Wednesday, October 21, 2009

The Martini

I love Winston Churchill. Anyone that can make retorts like him while absolutely shitface deserves my respect. The fact that he did it with a cigar in his mouth, a drink in his hand, and typically during official dinners with important guests and envoys...well...he's kinda my hero. I had the opportunity to visit the Churchill Bunker in London and it was a magical event. It did, however, take a significant amount of willpower not to steal his greatcoat, put it on, and steal one of the cigars (yeah, the cigars that he actually smoked, way back in the day) from the display and have a grand old party. They probably would have shot me but what a way to go. There is one thing about Churchill I don't agree with. His recipe for a martini. It goes as such:

Step 1: Pour gin into shaker of ice
Step 2: Stir
Step 3: Pour into chilled martini glass
Step 4: Garnish with olive
Step 5: Look at bottle of vermouth and consume

I love the man with my heart and soul but I gotta disagree. While I DO agree that the wrong combination of gin and vermouth makes a travesty of alcoholic beverage, the proper combination is close to the nectar of the gods. It should be EVERYONE'S goal to find a martini ratio that they enjoy and it should take some research. Deliciously scientific research. I have, finally, come to the recipe that fits me best and I feel its high time to share it with you fine folks. So, here it is:


Step 1: Start with quality products. Buying shitting gin and shitty vermouth is not the way you want to go about this. The martini is deceptively simple despite the steps and debate surrounding it and has absolutely nothing to cover up the flaws in the alcohol, so buy decent stuff otherwise it will be like drinking turpentine. I used Martini and Rossi dry white vermouth and Bombay Sapphire gin. I typically use Hendrick's gin for my martinis but I wasn't feeling dropping 30 large on a 750 of gin. This whole setup ran me $20, $21 including premium olives.

Step 2: Start with a Boston shaker filled with clean ice. Clean ice is so goddamn important its not even funny. My ice smelled like French cheese so the martini here isn't so hot. Remember, there's NOTHING TO COVER OFF FLAVORS so get it goddamn right.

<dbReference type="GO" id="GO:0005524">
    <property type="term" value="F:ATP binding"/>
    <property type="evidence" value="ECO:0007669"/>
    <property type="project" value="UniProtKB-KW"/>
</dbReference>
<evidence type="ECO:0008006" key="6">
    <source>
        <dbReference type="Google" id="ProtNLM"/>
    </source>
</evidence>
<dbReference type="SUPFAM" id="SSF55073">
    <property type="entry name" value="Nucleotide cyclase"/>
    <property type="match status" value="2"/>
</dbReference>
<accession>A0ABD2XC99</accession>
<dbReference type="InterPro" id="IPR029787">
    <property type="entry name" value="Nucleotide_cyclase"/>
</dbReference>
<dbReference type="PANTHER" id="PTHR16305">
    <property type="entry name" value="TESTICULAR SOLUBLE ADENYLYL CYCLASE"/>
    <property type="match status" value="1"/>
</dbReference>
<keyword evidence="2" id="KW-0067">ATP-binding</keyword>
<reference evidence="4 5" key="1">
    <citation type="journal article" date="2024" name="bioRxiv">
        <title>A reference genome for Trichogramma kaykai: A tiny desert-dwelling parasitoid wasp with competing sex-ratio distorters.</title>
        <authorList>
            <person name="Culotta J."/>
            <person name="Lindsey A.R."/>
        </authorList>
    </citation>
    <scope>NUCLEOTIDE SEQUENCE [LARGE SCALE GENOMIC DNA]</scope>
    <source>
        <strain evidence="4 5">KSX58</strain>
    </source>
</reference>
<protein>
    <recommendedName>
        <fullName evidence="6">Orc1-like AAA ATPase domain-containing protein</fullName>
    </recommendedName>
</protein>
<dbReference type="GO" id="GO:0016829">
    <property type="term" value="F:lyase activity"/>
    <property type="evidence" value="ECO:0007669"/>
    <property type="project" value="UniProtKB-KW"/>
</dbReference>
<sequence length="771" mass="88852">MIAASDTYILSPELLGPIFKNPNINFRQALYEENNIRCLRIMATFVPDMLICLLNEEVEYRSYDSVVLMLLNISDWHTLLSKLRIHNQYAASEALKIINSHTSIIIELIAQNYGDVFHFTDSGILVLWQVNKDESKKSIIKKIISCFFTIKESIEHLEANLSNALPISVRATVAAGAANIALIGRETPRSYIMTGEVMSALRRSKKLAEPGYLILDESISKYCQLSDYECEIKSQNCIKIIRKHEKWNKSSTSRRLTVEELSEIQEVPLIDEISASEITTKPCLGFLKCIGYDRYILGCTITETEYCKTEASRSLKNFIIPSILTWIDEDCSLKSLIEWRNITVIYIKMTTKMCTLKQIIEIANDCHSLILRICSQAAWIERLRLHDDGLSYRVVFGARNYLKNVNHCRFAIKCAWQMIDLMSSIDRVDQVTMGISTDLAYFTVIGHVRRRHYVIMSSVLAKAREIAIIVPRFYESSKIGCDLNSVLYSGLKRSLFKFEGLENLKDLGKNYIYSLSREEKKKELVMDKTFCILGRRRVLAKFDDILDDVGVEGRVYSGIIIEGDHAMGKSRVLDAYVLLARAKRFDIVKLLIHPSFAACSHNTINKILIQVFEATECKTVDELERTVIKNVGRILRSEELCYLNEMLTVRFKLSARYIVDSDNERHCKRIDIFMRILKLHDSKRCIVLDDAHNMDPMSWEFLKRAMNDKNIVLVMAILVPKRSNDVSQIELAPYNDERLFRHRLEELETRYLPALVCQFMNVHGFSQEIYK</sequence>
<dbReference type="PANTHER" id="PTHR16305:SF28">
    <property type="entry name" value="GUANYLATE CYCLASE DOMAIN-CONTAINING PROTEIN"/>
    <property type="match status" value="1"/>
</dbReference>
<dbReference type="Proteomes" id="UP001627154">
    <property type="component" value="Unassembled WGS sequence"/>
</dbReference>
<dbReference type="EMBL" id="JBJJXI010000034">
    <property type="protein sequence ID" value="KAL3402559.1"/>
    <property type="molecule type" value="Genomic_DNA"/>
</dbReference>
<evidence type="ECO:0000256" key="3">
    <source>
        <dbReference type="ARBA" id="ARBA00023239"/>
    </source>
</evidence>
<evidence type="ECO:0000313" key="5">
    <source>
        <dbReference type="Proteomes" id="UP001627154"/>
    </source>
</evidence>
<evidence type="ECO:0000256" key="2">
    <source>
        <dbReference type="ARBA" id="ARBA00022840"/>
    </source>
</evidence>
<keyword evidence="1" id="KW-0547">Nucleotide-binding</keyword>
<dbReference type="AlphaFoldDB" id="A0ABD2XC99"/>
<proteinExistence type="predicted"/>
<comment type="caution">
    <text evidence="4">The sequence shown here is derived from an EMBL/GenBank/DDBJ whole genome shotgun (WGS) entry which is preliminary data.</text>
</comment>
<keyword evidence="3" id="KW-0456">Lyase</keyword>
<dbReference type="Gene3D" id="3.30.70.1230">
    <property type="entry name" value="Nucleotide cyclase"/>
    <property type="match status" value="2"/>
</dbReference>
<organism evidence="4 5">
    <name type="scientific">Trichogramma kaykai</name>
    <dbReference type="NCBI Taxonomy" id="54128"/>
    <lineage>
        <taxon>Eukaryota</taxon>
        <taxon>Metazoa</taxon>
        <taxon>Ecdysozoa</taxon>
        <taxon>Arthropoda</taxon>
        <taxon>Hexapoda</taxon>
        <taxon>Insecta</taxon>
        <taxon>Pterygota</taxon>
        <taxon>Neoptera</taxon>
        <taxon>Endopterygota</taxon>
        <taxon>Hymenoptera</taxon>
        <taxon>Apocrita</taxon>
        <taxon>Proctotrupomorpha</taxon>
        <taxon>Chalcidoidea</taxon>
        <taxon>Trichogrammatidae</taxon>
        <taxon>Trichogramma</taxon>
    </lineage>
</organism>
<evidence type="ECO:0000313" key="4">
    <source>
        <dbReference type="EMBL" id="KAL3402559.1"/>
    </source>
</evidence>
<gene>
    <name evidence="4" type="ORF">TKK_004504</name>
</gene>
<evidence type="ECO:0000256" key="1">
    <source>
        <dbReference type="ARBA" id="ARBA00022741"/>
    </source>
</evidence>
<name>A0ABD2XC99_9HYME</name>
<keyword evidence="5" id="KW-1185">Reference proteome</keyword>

Step 3: Use this much gin. I originally did this by just eyeballing amounts into the little cap to the Boston shaker. I -literally- just translated it into an actual amount using a shot glass. It's about 1.25 shots. This is 1.875 oz. Or you could just go with 2oz. and make it college strength.

Step 4: Use this much vermouth. As before, this translates to about a half a shot, or .75 oz. I recommend going to 3/4th of a shot, or 1.125 oz. Like I said, I'm eyeballing this. I know I got it wrong because I remember the taste that I love and this is a touch too dry for me. Yeah, I know. I like a slightly wet martini. Fuck you. James Bond would approve. How many 21 year old guys actually drink proper martinis? Who has two thumbs and drinks martinis? This fucking guy, right here.

Oh! Also. If you use vodka and call it a martini, I will punch you in the throat. It's called a "vodka martini", not a martini. Get it right.

Step 5: Shake vertically three times. Yeah, that's right, shake. As a chemical engineer, all the people that talk about "bruising" a gin piss me off. I will elaborate. When gin is made, there is a direct infusion of essential oils from the botanical stuff straight into the gin. In case you hadn't noticed, ever mix fat and alcohol? They don't go well together. You shake the shit out of it to get an emulsion but eventually it separates out. This same thing happens in gin, you just can't see it. It's chemistry. As they say, "like dissolves like". Polar chemicals (like water), dissolve polar chemicals (like salt). Non-polar items (like fat) dissolve non-polar items (like fat). That's why you can mix butter and oil when you cook and it doesn't look like the parking lot of Wal-mart after a light rain. Thus, the people that say that shaking a gin will "bruise" the gin and mute the botanical essences are full of shit. It's already doing that. But it gets even worse. Remember how a martini is served cold? Even worse! What little dissolution that happens eventually becomes nil because you cool the shit out of the liquid mixture. If you've ever tried to put sugar in cold tea, then you know what I'm talking about. On a molecular level, the essential oils are already going in and out of solution in a steady-state (meaning that no matter how long you wait, the composition won't change). When you chill it, a lot more falls out of solution. I shake because its the best way to get an emulsion between the oils that are coming in and out of solution. Stirring just won't cut it. So if you're intent on only stirring to prevent "bruising"...fuck you. If you just like it stirred then you're cool in my book.

Step 6: Pour into a chilled martini glass. My glass is actually plastic that I soaked in cold-water for about 5 minutes. Yeah, again, fuck you. I'd end up breaking an actual glass one. I'm really clumsy.

Step 7: Insert oil-cured, feta-stuffed olive (on toothpick), into martini.

Step 8: Swirl with toothpick and slide drink down throat.

There you have it, my perfect martini. While it may not be your favorite, I STRONGLY urge you to pick out some quality gin/vermouth and find the ratio that you like. Never, and I repeat, never try ordering a martini in a restaurant after you find your holy ratio. It will never consistently be what you want. This is why you pre-game in your house with friends on good martinis BEFORE going to the bar. But drive safe. Or I will kill you.

Side note: That martini was pretty good. Probably should have eaten something first though.

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